Community Health Posts Impact on Adult Male Access to HIV Services in Lusaka, Zambia

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DOI: 10.21522/TIJPH.2013.10.04.Art014

Authors : Mwayabo Jean Claude Kazadi, Etienne Odimba Bwana Fwamba Koshe, Ruth McDermott-Levy


Achieving HIV epidemic control is an ultimate goal for Zambia. To achieve this goal there is need to close services access gaps. Adult men are less likely to utilize existing health facility-based HIV services and they account for a significant proportion of new HIV infections with risk to onward HIV transmission in the community. Almost two-thirds of males (65.1%) and 79.2% of females aged 15-59 years reported ever having been tested for HIV and having received their results. Over two-thirds (67.1%) of HIV-positive males 25-29 years of age reported being unaware of their HIV status. Twenty-five percent of the national pandemic is in Lusaka. This non-experimental, descriptive mixed-methods study shows increase in number of adult males accessing services at community health posts and the impact of community health posts on improving adult male access to HIV services, including improved retention to HIV services and viral load suppression. The attitude or customer care of health care workers and the location of the community health posts played a bigger role in improving adult male access to HIV services, by creating a better, trusted environment and by bringing the services closer to where these males work or live. The community health post improved also the inequality in accessing HIV services for adult males, as this is one of the key factors to achieving the end of HIV pandemic.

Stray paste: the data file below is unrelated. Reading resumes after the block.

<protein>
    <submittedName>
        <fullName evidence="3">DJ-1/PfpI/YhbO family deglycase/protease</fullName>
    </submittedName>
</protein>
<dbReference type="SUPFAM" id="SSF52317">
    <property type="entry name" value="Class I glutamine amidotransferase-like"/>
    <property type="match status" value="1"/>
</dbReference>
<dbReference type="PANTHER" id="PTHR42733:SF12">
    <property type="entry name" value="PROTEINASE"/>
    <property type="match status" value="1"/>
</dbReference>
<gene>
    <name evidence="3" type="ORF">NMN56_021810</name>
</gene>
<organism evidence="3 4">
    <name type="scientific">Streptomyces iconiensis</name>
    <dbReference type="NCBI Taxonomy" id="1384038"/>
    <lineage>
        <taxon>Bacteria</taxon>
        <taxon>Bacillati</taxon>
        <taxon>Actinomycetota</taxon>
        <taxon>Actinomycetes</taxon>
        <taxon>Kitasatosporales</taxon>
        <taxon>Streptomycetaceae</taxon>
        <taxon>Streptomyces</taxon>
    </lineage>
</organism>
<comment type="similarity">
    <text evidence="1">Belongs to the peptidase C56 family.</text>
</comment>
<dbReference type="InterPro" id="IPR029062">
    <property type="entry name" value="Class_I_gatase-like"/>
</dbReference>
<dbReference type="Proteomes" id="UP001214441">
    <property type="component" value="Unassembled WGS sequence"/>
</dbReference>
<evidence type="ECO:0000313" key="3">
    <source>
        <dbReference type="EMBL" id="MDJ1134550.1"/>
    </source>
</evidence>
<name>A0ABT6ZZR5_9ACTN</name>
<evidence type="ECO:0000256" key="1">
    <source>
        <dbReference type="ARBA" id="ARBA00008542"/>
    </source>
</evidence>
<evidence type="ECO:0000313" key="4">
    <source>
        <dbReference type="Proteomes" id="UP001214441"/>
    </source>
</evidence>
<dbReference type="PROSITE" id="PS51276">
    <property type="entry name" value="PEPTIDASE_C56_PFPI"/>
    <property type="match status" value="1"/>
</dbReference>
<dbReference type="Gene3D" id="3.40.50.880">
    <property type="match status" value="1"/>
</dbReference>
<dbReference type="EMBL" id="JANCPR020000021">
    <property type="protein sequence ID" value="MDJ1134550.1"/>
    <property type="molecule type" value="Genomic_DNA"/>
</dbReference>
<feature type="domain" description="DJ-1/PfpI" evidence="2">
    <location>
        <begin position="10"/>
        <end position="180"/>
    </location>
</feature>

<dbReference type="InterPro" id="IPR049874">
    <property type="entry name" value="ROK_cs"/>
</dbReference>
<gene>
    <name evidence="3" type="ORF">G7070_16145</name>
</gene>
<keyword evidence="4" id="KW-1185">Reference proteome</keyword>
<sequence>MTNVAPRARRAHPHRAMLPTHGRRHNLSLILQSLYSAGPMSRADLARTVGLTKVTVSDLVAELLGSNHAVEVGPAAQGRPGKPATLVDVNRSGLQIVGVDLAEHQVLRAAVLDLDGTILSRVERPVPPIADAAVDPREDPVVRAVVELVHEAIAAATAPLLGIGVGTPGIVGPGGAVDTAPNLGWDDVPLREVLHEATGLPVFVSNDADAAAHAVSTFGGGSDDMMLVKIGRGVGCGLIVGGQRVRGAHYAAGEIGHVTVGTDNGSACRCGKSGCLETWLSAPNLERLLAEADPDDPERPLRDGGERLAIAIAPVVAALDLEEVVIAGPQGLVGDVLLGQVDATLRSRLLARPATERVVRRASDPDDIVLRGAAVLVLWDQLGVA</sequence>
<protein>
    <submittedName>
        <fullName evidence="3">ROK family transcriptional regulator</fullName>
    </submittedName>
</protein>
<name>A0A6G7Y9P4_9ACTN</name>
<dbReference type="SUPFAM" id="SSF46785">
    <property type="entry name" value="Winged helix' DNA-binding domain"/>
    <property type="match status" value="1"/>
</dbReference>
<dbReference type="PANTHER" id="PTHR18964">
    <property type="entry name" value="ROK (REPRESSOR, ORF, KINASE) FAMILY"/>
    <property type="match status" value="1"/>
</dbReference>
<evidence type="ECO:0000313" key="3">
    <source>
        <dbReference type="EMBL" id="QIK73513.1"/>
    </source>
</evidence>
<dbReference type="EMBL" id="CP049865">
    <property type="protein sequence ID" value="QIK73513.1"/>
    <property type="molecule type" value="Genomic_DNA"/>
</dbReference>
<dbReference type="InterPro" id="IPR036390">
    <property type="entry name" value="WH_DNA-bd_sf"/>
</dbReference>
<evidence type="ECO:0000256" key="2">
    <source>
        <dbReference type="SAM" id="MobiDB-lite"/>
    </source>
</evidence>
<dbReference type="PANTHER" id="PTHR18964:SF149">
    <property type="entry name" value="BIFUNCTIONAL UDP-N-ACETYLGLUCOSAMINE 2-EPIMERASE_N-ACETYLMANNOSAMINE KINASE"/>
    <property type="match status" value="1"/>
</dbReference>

Keywords:  Community Health Post, Control, Epidemic, HIV, Impact, and Inequality, Male Adult.


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